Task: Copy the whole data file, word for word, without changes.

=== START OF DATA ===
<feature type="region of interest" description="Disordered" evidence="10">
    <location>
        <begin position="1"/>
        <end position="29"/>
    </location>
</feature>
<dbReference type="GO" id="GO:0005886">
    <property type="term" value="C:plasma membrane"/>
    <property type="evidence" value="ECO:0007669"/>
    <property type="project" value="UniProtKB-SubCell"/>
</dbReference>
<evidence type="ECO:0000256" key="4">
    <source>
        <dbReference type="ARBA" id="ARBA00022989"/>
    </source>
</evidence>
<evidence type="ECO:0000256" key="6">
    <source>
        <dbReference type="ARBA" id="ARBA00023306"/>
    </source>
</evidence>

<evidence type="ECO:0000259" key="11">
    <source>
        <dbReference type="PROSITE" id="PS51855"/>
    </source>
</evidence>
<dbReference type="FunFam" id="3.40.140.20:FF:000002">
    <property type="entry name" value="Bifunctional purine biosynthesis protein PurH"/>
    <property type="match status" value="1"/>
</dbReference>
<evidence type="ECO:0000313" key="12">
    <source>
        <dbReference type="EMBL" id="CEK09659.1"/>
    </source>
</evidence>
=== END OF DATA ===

<feature type="region of interest" description="Disordered" evidence="10">
    <location>
        <begin position="1"/>
        <end position="29"/>
    </location>
</feature>
<dbReference type="GO" id="GO:0005886">
    <property type="term" value="C:plasma membrane"/>
    <property type="evidence" value="ECO:0007669"/>
    <property type="project" value="UniProtKB-SubCell"/>
</dbReference>
<evidence type="ECO:0000256" key="4">
    <source>
        <dbReference type="ARBA" id="ARBA00022989"/>
    </source>
</evidence>
<evidence type="ECO:0000256" key="6">
    <source>
        <dbReference type="ARBA" id="ARBA00023306"/>
    </source>
</evidence>

<evidence type="ECO:0000259" key="11">
    <source>
        <dbReference type="PROSITE" id="PS51855"/>
    </source>
</evidence>
<dbReference type="FunFam" id="3.40.140.20:FF:000002">
    <property type="entry name" value="Bifunctional purine biosynthesis protein PurH"/>
    <property type="match status" value="1"/>
</dbReference>
<evidence type="ECO:0000313" key="12">
    <source>
        <dbReference type="EMBL" id="CEK09659.1"/>
    </source>
</evidence>